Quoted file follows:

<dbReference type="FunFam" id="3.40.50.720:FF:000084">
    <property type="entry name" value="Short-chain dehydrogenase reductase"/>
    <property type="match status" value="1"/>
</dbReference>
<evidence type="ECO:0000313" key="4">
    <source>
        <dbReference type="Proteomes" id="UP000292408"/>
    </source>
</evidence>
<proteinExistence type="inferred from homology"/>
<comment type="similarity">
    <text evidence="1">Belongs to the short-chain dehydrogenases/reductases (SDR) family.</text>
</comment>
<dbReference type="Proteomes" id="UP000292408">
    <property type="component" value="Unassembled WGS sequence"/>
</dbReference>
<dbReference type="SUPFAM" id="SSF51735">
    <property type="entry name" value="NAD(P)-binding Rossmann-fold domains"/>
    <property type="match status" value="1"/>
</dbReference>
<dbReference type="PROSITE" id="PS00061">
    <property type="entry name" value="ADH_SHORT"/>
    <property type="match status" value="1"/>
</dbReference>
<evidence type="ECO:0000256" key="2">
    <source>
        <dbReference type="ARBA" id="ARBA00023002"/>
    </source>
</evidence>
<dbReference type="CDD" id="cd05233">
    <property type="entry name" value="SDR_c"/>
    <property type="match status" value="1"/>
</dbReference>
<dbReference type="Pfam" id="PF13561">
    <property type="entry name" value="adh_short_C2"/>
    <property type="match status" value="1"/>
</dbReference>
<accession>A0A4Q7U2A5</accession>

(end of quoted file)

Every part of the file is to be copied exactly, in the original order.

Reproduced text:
<dbReference type="FunFam" id="3.40.50.720:FF:000084">
    <property type="entry name" value="Short-chain dehydrogenase reductase"/>
    <property type="match status" value="1"/>
</dbReference>
<evidence type="ECO:0000313" key="4">
    <source>
        <dbReference type="Proteomes" id="UP000292408"/>
    </source>
</evidence>
<proteinExistence type="inferred from homology"/>
<comment type="similarity">
    <text evidence="1">Belongs to the short-chain dehydrogenases/reductases (SDR) family.</text>
</comment>
<dbReference type="Proteomes" id="UP000292408">
    <property type="component" value="Unassembled WGS sequence"/>
</dbReference>
<dbReference type="SUPFAM" id="SSF51735">
    <property type="entry name" value="NAD(P)-binding Rossmann-fold domains"/>
    <property type="match status" value="1"/>
</dbReference>
<dbReference type="PROSITE" id="PS00061">
    <property type="entry name" value="ADH_SHORT"/>
    <property type="match status" value="1"/>
</dbReference>
<evidence type="ECO:0000256" key="2">
    <source>
        <dbReference type="ARBA" id="ARBA00023002"/>
    </source>
</evidence>
<dbReference type="CDD" id="cd05233">
    <property type="entry name" value="SDR_c"/>
    <property type="match status" value="1"/>
</dbReference>
<dbReference type="Pfam" id="PF13561">
    <property type="entry name" value="adh_short_C2"/>
    <property type="match status" value="1"/>
</dbReference>
<accession>A0A4Q7U2A5</accession>